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The prompt: write a poem that prominently features the idea of play. It could be a poem about a sport or game, a poem about people who play (or are playing a game), or even a poem in the form of the rules for a sport or game that you’ve just made up 

Almost Holy

My sister Patti and I, all dressed up for church and told to smile, no doubt! Photo by sister Betty 

 

Almost Holy

I always wanted a set of those panties that had a day of the week embroidered on each one, but I grew up in an era when kids didn’t ask for things.  I know my mom would have bought them for me if she’d known, or my grandma would have ceased her endless activity of sewing sequins on felt butterflies or crocheting the edges of pillow shams long enough to embroider the days of the week onto the baggy white nylon panties jumbled into my underwear drawer. I never asked, though.  Never told.

So it was that on Sunday I’d arise and put on the same old underpants, cotton dress with ruffle, white socks, patent leather shoes. I’d take a little purse no bigger than the makeup case in the suitcase-sized purse I now carry. Into it I’d drop a quarter my dad had given me for the collection, a hanky and the lemon drop my mother always put inside just in case of a cough. I never coughed, but always ate the lemon drop, sucking on it during Sunday School and sometimes asking for another from the larger supply in her purse during church.

Why my mom never sang in the choir I don’t know.  She had a fine true voice.  Both of my older sisters did and so did I, once I was in high school.  I remember when I was little watching the choir in their fine robes that looked like they were graduating every Sunday.  They sat facing us, in three rows to the preacher’s left, as though checking up on us to make sure we didn’t misbehave or yawn or chew gum.  In addition to lemon drops, my mother always carried Wrigley’s Spearmint Gum in her purse.  Sometimes the gum was a bit red  from the rouge she always had on her fingertips on days she applied makeup. It seemed to me like the rouge flavored the gum a bit.  It tasted of clove and flowers.

“Just hold it in your mouth,” my mother instructed, my sister and me; and if we chewed, she would take it away from us. “Just chew it enough to make it soft and then hold it in your mouth.”  This was an almost impossible challenge for a child and actually even for a teenager.  By then, we’d learned to crack the gum and to blow bubbles even when it wasn’t bubble gum.  That fine pop and final sigh of air as the bubble broke–so satisfying. The threat and memory of everything we could be doing with that gum resided in each small wad of it held in our cheeks as we sat lined up like finely dressed chipmunks listening to the minister drone on.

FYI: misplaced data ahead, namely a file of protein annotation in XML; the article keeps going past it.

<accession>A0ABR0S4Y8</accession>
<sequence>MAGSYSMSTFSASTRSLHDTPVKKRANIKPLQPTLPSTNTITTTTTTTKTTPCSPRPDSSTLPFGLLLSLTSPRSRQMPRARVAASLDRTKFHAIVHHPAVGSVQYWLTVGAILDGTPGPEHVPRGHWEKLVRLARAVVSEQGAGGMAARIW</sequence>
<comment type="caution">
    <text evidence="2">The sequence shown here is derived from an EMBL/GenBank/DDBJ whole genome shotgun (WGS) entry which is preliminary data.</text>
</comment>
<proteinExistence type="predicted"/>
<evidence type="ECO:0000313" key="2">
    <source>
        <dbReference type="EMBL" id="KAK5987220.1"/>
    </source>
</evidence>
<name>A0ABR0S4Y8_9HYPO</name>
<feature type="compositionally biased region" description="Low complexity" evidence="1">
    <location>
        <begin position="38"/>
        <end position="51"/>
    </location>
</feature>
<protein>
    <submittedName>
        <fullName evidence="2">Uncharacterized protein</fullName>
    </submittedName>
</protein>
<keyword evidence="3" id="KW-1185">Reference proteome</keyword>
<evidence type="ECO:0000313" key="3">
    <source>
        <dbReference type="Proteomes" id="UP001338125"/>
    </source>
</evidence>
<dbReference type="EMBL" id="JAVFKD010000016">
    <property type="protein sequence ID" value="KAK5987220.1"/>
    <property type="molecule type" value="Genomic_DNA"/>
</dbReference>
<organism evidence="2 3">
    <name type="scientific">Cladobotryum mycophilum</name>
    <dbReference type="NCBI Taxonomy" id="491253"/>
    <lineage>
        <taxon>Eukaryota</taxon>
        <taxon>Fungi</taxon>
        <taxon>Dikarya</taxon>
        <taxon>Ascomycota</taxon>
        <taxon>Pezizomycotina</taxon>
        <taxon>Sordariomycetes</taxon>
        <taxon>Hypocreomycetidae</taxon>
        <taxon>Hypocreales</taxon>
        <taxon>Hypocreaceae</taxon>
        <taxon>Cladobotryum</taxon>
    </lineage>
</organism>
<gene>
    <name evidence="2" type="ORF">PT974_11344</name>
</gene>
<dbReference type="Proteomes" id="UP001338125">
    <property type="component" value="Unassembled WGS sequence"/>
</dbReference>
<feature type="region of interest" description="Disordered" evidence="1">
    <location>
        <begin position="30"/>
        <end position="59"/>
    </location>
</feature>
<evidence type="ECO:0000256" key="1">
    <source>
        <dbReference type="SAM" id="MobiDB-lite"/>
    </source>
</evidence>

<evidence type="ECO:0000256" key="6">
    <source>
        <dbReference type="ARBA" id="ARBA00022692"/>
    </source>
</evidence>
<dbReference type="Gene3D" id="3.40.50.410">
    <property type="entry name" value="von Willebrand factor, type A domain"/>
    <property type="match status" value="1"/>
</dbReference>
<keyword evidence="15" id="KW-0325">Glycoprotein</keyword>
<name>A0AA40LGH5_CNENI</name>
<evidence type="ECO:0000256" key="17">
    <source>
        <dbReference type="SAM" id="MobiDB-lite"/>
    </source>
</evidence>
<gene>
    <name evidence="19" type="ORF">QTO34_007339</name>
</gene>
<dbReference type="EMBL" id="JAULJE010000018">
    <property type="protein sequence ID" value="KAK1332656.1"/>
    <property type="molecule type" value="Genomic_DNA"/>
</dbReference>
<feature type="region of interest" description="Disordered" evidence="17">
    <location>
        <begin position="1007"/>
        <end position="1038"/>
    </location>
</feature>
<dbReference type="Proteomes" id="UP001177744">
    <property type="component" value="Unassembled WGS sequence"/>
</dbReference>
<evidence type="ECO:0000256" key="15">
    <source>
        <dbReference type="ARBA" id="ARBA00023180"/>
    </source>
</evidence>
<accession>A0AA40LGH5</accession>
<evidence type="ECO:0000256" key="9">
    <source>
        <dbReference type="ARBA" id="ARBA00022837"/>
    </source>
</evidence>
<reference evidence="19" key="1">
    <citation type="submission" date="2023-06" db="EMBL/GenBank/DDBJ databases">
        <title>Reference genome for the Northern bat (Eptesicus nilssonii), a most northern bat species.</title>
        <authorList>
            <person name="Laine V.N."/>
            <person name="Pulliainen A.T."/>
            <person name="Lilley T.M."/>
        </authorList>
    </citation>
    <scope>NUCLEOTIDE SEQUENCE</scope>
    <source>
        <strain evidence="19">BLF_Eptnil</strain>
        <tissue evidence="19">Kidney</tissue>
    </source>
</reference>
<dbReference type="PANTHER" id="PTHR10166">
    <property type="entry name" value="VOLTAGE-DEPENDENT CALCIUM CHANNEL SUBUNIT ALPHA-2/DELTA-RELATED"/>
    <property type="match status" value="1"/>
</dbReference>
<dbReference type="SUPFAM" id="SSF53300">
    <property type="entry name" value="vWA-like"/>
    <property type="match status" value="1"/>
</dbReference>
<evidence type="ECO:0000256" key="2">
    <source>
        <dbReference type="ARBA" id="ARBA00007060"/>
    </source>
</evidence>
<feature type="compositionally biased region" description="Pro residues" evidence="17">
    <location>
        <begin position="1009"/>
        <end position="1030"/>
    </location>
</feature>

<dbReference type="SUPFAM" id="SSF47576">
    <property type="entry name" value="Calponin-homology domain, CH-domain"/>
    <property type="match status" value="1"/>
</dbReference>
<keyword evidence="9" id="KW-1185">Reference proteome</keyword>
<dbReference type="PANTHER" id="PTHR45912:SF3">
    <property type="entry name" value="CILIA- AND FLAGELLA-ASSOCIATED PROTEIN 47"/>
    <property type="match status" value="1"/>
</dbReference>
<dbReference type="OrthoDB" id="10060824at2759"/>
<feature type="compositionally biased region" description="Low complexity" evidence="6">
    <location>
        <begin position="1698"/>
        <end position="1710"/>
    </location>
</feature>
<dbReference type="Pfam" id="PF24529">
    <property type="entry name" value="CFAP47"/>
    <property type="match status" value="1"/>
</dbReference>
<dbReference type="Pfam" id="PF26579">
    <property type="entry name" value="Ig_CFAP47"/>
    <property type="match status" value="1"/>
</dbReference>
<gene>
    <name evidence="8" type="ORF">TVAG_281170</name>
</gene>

Hymns were like the commercial breaks on television–a chance to move around a bit and look at something other than the preacher–to ponder the curious lyrics such as, “Lettuce gather at the river,” “Bringing in the sheets” and “Let me to his bosom fly.”  (Just what was a bosom fly and what had lettuce and collecting sheets from the clothesline to do with religion? Once again, we didn’t ask.)

Then we’d sit down again for the Apostle’s Creed or a prayer or benediction or the interminable expanse of the sermon–half an hour with no break.  I’d listen to the drone of the flies buzzing in circles at the window, or the sound of cars passing in the summer, when the front and back doors were left open to encourage  breeze where no breeze existed.

Now and then a curious dog would wander in and be ushered out by the man who stood at the door to hand out church programs.  Everyone would hear the scramble of dog toenails on the wooden aisle and turn to watch and laugh.  Even the minister would laugh and say say something like, “All of God’s creatures seek to commune with him upon occasion.”  Then everyone would laugh softly again before he turned his attention back to telling us what was wrong with us and how to remedy it.

That afternoon, Lynnie Brost and I were going to play dress up and have a tea party under the cherry trees and bury a treasure there.  We’d already assembled it: my mom’s old ruby necklace, a handful of her mom’s red plastic cancer badges shaped like little swords with a pin at the back to put on your collar to show you’d given to the campaign,  my crushed penny from the train track, her miniature woven basket from South America that her missionary sister had brought her, a tattered love comic purloined from her older sister. (We’d “read” it first–which at our age meant looking at the pictures.)